If you are considering having a home custom built, one of the things that you will want to consider are the advantages of using fire-safe building materials and strategies. Seasonal wildfires are becoming increasingly common in parts of the American West, and even if those who don't live in this region should keep fire safety in mind when having a new home built. Following are three strategies that can help keep you and your family develop some fire protection techniques.
Metal, slate, cement, and ceramic roofing are all excellent options when it comes to fire-resistant roofing. The roof is one of the more vulnerable points when it comes to the spread of fire because because sparks are often airborne. If you live in an area where seasonal wildfires are a common threat, you may be required by local codes to install fire-resistant roofing, so be sure to ask your contractor about your options. Even if your county or municipality doesn't require that new construction use fire-resistant roofing materials, it may be a good investment anyway. For instance, the resale value of your home may be higher if you use fire-resistant building materials, and you may be able to get a break on your insurance premiums.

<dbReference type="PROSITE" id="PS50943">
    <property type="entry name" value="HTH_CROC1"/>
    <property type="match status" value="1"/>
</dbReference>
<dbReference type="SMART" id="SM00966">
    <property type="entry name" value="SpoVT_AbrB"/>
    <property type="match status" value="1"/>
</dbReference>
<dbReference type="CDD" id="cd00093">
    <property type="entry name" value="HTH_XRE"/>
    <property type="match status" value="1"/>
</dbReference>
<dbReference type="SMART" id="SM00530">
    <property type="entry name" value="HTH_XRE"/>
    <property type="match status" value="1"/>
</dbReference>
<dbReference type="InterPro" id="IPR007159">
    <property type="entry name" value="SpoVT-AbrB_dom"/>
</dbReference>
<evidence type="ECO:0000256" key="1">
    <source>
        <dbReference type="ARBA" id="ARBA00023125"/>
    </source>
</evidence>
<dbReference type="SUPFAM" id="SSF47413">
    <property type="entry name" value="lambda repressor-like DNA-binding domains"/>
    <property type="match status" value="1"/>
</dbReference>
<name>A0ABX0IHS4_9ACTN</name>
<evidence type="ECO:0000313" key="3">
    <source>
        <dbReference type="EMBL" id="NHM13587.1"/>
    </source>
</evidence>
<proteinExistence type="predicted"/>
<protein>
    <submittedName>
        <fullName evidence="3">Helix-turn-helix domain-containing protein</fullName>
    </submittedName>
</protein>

Fire Resistant Frames
Standard construction has long involved using wood for frames and walls, but that's changed in some areas of the country due to wood's extremely flammable nature. If living in a fireproof home is important to you, consider having insulated concrete forms installed instead of wooden shells. As one of the most fireproof construction materials available, concrete can withstand an exterior fire for as long as four hours. As an added benefit, insulated concrete forms will also provide you with a superior form of insulation that will help keep interior home temperatures stable and keep utility costs in check.
Most quality construction companies work with local landscapers to provide buyers with at least the rudimentary beginning of a comfortable and attractive outdoor living space. Ask your contractor to plant fire-resistant vegetation near your home such as deciduous bushes and trees rather than evergreens. Evergreen trees contain flammable sap and are much more likely to catch fire than their deciduous counterparts. Also, keep tree and shrub branches trimmed so that they don't come within six feet of roofs or exterior walls. If you live in an area where seasonal fire danger is high, strongly consider asking your contractor to create a six-foot space around the perimeters of your home using nonflammable materials such as concrete, brick, or clay tiles.